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Title: On the existence of two states in liquid water: impact on biological and nanoscopic systems

 

Author: L.M. Maestro; M.I. Marqués; E. Camarillo; D. Jaque; J. García Solé; J.A. Gonzalo; F. Jaque; Juan C. Del Valle; F. Mallamace; H.E. Stanley

 

Addresses:
Clarendon Laboratory, Department of Physics, University of Oxford, Parks Road, Oxford OX1 3PU, UK
Departamento de Física de Materiales, Universidad Autónoma de Madrid, Madrid, 28049, Spain; Condensed Matter Physics Center (IFIMAC) and Instituto Nicolás Cabrera, Universidad Autónoma de Madrid, Madrid, 28049, Spain
Institute of Physics, UNAM, Mexico DF, 04510, México
Departamento de Física de Materiales, Universidad Autónoma de Madrid, Madrid, 28049, Spain
Departamento de Física de Materiales, Universidad Autónoma de Madrid, Madrid, 28049, Spain
Departamento de Física de Materiales, Universidad Autónoma de Madrid, Madrid, 28049, Spain; Escuela Politécnica, Universidad San Pablo-CEU, Madrid, 28003, Spain
Departamento de Física de Materiales, Universidad Autónoma de Madrid, Madrid, 28049, Spain
Departamento de Química Física Aplicada, Universidad Autónoma de Madrid, Madrid, 28049, Spain
Dipartimento di Fisica, Università di Messina and Consiglio Nazionale delle Ricerche – Istituto per i Processi Chimico-Fisici (CNR-IPCF), Messina, 98158, Italy
Center for Polymer Studies, and Department of Physics, Boston University, Boston, MA 02215, USA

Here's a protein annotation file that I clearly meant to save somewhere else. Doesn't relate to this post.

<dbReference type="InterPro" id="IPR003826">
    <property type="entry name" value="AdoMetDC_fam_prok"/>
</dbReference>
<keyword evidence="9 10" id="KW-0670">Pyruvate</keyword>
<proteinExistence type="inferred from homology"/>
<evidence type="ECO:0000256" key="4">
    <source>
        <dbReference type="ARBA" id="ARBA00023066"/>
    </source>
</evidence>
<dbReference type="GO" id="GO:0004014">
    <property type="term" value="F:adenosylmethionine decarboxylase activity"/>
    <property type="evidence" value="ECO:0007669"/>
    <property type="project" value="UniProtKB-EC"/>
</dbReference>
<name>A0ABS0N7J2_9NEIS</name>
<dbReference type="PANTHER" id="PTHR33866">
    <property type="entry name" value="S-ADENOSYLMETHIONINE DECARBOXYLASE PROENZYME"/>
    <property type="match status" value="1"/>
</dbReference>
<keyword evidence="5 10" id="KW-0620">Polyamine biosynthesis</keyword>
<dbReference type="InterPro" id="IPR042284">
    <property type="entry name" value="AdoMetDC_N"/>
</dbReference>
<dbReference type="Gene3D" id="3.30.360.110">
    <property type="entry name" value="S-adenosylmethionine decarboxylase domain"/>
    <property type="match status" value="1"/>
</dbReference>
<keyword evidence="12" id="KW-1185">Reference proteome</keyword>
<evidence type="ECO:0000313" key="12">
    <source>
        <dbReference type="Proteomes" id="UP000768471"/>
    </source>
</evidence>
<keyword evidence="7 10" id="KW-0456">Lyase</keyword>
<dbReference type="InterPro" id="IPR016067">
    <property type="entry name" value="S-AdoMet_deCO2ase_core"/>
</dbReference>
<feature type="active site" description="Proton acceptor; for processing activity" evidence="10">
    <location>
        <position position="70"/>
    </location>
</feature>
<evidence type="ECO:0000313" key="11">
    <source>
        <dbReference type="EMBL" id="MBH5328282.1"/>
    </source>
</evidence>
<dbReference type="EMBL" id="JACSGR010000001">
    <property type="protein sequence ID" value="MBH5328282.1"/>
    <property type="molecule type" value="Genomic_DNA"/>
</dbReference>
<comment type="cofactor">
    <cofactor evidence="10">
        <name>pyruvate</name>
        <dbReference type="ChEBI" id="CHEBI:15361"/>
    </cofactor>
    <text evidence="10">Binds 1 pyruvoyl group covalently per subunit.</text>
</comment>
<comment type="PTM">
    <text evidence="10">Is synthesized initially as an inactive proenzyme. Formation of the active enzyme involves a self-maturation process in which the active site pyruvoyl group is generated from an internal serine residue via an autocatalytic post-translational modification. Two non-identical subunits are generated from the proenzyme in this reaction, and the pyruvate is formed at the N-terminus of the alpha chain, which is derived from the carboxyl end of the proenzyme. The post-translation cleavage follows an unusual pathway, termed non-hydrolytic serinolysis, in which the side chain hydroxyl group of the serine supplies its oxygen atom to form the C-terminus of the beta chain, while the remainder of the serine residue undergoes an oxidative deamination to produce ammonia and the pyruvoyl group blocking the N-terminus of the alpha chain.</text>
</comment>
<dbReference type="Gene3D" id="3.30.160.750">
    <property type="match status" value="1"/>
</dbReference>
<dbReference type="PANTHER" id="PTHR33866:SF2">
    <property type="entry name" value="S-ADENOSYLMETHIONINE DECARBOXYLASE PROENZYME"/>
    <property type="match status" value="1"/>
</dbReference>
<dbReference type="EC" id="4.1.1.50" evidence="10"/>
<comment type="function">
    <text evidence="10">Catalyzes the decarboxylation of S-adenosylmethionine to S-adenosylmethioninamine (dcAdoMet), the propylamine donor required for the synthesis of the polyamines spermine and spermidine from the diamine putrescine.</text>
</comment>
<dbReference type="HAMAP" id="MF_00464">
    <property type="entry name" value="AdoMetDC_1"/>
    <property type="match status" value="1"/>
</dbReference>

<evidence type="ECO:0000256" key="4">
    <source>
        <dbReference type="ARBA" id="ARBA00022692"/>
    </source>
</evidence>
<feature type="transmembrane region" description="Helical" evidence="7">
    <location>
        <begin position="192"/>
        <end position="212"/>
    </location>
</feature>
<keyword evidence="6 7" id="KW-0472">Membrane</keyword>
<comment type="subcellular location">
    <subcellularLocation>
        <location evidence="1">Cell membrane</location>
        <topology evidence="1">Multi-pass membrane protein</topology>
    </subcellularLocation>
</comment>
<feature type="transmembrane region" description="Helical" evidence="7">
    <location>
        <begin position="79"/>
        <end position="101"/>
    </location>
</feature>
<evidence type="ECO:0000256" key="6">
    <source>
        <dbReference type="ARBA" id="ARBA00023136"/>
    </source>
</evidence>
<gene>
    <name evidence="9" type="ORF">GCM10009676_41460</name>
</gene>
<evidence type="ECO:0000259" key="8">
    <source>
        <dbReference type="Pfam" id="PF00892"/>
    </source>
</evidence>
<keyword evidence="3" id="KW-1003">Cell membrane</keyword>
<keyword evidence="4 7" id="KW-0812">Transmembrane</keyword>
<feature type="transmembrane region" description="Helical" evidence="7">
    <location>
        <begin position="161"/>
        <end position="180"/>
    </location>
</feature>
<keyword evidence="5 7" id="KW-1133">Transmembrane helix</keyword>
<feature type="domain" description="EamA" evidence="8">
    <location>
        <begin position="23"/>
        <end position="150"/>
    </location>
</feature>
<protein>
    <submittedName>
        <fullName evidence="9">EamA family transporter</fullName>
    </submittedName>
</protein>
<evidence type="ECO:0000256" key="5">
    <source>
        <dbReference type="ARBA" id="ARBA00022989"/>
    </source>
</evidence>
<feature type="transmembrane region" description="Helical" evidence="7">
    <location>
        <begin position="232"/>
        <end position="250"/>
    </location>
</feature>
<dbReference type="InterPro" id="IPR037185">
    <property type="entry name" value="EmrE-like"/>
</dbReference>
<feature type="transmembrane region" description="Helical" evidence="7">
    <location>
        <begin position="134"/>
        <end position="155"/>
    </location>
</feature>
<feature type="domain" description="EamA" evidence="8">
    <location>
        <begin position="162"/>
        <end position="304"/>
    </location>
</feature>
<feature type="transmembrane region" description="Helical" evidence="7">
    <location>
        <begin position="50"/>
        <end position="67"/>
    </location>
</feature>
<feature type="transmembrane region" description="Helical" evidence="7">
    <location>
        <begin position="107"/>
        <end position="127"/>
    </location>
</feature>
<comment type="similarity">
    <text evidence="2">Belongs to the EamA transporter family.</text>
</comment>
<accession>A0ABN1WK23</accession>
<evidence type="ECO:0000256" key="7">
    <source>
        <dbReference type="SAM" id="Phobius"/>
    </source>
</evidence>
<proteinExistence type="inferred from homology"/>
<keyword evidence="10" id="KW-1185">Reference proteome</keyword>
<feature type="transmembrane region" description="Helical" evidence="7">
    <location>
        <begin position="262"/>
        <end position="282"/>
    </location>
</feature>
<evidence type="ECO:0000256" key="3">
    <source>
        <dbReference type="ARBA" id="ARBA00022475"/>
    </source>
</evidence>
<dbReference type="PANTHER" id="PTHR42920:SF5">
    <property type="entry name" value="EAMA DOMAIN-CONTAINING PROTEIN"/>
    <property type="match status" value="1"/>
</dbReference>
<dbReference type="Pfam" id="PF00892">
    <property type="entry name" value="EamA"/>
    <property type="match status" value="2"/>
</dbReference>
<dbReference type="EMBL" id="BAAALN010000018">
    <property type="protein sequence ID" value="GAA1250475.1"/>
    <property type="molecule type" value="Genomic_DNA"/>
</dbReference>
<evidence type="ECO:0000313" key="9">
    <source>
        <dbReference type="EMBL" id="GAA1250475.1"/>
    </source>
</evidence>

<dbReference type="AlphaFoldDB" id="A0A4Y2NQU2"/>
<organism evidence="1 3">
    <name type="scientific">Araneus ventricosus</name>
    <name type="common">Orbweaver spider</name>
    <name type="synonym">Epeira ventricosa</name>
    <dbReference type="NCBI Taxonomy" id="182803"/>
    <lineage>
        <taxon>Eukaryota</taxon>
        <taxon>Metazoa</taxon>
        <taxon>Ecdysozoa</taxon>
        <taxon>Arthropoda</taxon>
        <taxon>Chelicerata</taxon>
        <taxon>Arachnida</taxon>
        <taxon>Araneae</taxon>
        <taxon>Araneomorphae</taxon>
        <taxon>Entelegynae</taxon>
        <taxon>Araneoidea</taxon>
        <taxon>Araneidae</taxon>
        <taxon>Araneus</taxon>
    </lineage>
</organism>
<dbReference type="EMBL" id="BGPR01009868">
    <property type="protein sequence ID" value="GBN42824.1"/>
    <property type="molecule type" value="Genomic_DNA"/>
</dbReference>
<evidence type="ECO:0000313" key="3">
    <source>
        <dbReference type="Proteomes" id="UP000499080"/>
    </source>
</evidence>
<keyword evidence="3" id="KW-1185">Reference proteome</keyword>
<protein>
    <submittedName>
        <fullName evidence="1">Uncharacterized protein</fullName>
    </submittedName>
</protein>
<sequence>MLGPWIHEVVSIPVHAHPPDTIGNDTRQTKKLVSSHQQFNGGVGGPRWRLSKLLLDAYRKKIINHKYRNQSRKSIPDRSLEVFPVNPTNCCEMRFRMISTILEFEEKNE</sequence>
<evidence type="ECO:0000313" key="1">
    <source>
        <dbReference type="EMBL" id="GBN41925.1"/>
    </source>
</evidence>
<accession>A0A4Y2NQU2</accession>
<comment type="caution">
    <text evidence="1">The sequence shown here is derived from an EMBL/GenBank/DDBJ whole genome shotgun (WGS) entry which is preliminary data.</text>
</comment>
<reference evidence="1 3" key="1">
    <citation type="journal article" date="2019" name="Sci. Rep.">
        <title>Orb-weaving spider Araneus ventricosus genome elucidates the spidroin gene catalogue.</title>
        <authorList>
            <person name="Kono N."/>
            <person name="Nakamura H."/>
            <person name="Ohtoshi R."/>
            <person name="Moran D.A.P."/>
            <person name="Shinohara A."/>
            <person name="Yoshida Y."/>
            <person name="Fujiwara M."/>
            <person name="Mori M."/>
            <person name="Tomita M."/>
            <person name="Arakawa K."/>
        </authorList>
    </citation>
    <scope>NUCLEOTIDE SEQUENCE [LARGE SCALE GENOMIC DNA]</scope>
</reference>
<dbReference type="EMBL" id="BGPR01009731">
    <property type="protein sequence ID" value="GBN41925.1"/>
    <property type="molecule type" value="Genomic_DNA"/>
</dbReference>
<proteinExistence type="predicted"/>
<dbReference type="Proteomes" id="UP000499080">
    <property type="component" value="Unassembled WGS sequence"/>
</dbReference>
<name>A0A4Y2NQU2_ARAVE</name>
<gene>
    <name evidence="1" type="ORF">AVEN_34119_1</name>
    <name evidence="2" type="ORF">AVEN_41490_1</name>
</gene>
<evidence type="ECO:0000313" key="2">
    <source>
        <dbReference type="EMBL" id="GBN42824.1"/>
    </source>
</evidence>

Journal: Int. J. of Nanotechnology, 2016 Vol.13, No.8/9, pp.667 - 677

 

Abstract: This work reviews several properties of liquid water, including the dielectric constant and the proton-spin lattice relaxation, and draws attention to a bilinear behaviour defining a crossover in the temperature range 50 ± 10°C between two possible states in liquid water. The existence of these two states in liquid water plays an important role in nanometric and biological systems. For example, the optical properties of metallic (gold and silver) nanoparticles dispersed in water, used as nanoprobes, and the emission properties of CdTe quantum dots (QDs), used for fluorescence bioimaging and tumour targeting, show a singular behaviour in this temperature range. In addition, the structural changes in liquid water may be associated with the behaviour of biological macromolecules in aqueous solutions and in particular with protein denaturation.

 

Keywords: liquid water; biological systems; nanoscopic systems; nanotechnology; biotechnology; crossover temperature; proteins; dielectric constant; proton-spin lattice relaxation; gold nanoparticles; silver nanoparticles; nanoprobes; cadmium telluride; CdTe quantum dots; QDs; fluorescence bioimaging; tumour targeting; biological macromolecules; aqueous solutions; protein denaturation.

 

DOI: http://dx.doi.org/10.1504/IJNT.2016.079670

 

Available online 07 Oct 2016

 

 

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